Safeguarding News in the Era of Disruptive Sources

Published in Journal of Media Ethics, Vol. 2, Issue 2, April-June 2017 ABSTRACT Obligations and loyalties that develop between reporter and source both enable and enrich—and impede and corrupt—the flow of publicly significant information to wide audiences. Source relations are at the core of journalism practice, yet they are a thinly developed area of journalism ethics, […]

The media’s helping hand in enabling the Trump electoral win

Published in The San Francisco Chronicle, Dec. 14, 2016

The news media have assigned themselves a generous role in getting Donald J. Trump elected, which by my count would be the third time this century that press failure produced what many people, myself included, regard as a civic calamity. This isn’t like the first time, the 2003 Iraq war, where few journalists had the sources to challenge the false claim of national peril. And it’s not like the second, the 2008 financial collapse, where the extent of the system’s rickety dependency on reckless lending was hard to discern beforehand.

This time, there was nothing hidden about the realties. They couldn’t have been more public. Trump was thoroughly out there, brazen, outspoken, in your face. And the press—not just the legacy press, but tough-minded internet natives too—did their due diligence. They rummaged his flaky business past, exposed his frat-house squalor and his spectacular mendacity, put his cruelties on daily display, left his policy ignorance and lack of qualification for high office unmistakable.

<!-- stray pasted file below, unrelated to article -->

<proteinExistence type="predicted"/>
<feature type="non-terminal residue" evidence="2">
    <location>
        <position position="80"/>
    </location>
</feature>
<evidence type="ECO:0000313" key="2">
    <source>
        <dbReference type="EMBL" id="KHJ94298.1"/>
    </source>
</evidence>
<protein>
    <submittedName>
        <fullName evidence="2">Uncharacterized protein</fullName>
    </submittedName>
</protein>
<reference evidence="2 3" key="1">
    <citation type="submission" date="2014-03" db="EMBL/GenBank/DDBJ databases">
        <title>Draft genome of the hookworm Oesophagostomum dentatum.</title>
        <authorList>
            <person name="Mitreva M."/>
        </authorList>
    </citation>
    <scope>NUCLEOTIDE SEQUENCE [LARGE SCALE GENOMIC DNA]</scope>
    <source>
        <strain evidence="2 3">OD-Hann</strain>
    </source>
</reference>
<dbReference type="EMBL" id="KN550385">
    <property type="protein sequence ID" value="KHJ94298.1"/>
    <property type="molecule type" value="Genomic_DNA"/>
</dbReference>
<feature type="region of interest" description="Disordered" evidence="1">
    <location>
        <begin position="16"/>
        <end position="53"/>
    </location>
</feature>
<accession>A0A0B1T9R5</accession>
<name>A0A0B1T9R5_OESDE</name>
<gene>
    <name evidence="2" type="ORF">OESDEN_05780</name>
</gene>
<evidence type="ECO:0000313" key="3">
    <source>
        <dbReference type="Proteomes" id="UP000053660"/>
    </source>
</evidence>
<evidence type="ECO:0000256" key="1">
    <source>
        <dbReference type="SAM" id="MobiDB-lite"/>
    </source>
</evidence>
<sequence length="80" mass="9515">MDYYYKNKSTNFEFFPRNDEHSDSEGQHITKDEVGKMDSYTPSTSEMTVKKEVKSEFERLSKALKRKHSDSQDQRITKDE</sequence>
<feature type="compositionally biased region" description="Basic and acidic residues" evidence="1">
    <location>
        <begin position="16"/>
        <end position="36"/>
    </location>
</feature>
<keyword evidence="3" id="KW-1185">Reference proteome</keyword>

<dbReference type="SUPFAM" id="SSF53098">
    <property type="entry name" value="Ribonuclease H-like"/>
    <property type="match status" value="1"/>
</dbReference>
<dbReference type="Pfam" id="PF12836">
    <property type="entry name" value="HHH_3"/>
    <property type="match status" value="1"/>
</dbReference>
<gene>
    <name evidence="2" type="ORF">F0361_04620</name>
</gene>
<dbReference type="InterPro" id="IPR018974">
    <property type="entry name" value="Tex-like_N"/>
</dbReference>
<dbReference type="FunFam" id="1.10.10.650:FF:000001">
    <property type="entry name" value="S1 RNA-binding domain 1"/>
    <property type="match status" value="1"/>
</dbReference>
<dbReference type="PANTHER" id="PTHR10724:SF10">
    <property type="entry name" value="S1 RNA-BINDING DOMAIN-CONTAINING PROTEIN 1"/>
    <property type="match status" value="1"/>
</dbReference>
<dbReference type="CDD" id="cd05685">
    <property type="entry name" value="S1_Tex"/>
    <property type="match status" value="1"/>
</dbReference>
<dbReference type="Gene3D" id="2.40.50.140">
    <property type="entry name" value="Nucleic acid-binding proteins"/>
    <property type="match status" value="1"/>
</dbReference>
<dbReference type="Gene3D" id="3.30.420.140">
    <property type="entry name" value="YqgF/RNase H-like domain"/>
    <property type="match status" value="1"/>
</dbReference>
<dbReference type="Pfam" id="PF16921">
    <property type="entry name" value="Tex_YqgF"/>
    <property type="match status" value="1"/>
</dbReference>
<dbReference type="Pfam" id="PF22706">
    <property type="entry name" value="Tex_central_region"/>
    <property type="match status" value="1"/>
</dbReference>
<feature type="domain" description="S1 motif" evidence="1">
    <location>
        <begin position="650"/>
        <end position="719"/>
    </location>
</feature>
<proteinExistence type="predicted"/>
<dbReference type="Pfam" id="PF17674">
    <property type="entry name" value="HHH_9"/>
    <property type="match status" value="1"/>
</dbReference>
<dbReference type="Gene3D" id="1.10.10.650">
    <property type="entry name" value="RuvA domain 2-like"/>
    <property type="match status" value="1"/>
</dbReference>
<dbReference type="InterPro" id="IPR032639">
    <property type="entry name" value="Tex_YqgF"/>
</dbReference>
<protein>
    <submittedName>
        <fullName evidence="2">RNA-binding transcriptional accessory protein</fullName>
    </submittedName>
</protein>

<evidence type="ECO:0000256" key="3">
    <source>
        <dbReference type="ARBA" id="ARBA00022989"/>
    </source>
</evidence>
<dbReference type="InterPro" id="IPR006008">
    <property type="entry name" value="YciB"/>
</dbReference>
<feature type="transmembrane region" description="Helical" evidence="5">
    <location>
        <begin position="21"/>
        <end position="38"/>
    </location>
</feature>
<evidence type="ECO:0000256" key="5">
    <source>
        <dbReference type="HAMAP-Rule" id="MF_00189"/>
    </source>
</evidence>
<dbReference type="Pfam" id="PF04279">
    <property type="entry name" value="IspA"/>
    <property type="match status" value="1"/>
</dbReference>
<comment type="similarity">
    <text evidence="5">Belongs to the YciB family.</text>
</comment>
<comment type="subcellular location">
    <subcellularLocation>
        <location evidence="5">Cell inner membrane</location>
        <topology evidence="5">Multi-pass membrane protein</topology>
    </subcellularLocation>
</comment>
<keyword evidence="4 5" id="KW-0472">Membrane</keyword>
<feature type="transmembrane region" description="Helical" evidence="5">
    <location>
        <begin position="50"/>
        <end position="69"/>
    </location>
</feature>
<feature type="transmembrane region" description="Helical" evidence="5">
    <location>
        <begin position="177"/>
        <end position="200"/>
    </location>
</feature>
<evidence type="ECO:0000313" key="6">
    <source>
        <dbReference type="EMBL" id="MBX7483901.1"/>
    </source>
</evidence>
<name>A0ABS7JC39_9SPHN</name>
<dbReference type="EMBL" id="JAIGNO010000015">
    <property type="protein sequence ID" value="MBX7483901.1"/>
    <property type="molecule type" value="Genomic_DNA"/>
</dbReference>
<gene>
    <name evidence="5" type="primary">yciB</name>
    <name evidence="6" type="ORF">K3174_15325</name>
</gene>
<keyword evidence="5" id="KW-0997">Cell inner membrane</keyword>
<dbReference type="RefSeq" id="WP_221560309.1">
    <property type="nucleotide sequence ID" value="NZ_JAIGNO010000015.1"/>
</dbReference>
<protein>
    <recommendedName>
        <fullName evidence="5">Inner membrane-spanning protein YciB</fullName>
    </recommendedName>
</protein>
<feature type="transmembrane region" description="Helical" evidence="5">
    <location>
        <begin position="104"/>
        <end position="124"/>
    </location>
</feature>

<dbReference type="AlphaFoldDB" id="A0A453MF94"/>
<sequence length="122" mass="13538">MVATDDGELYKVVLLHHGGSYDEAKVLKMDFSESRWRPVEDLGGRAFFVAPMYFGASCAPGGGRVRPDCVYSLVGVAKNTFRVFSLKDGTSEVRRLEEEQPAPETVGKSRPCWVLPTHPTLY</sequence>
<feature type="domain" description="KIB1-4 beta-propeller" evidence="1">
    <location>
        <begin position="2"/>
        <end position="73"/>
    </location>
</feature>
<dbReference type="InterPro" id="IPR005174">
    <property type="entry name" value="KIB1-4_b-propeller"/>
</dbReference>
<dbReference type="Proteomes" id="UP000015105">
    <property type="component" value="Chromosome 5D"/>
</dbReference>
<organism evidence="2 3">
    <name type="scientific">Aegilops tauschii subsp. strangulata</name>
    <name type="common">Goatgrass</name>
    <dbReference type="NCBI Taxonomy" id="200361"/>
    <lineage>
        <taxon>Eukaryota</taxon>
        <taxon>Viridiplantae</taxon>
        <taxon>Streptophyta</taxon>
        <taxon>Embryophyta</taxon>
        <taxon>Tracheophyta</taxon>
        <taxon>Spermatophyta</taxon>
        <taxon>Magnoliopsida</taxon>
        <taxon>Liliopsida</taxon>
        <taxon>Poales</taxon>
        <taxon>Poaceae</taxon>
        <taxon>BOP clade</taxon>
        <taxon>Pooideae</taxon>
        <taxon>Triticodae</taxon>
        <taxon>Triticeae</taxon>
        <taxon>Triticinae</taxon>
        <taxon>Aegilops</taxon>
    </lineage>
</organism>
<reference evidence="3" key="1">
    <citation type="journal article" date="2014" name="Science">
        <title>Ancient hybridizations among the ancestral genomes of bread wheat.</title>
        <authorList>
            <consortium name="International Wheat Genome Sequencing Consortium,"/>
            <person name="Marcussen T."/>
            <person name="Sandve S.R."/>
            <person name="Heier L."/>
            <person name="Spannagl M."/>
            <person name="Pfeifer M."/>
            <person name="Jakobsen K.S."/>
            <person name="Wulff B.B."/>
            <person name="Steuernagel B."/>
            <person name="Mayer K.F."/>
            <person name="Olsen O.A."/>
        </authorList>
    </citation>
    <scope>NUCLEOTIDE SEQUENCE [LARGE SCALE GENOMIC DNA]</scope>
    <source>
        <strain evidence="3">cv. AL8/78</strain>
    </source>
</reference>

And he did lose the electorate by a non-trivial 2.9 million votes. So a substantial audience was paying attention.

Still, the conclusion that the election represents a historic moment of press failure is warranted, and this is the right moment to reflect on the nature of that failure before the media lurch into covering Trump’s presidency in the same flawed ways that they covered his candidacy.

Lessons learned?

First, exposure trumps substance. Donald Trump was the most charismatic and telegenic of the GOP primary candidates, and his on-air presence was a crowd-pleaser—for the debates, for cable news, for network news talk shows. Bookers may have thought of him as a clownish longshot, but he drew audiences, and the saturation exposure of his rallies conferred stature and credibility on him. Trump essentially applied his business model to the campaign: Instead of licensing his brand in return for cash royalties, with TV news, he offered his presence and collected his royalties in votes.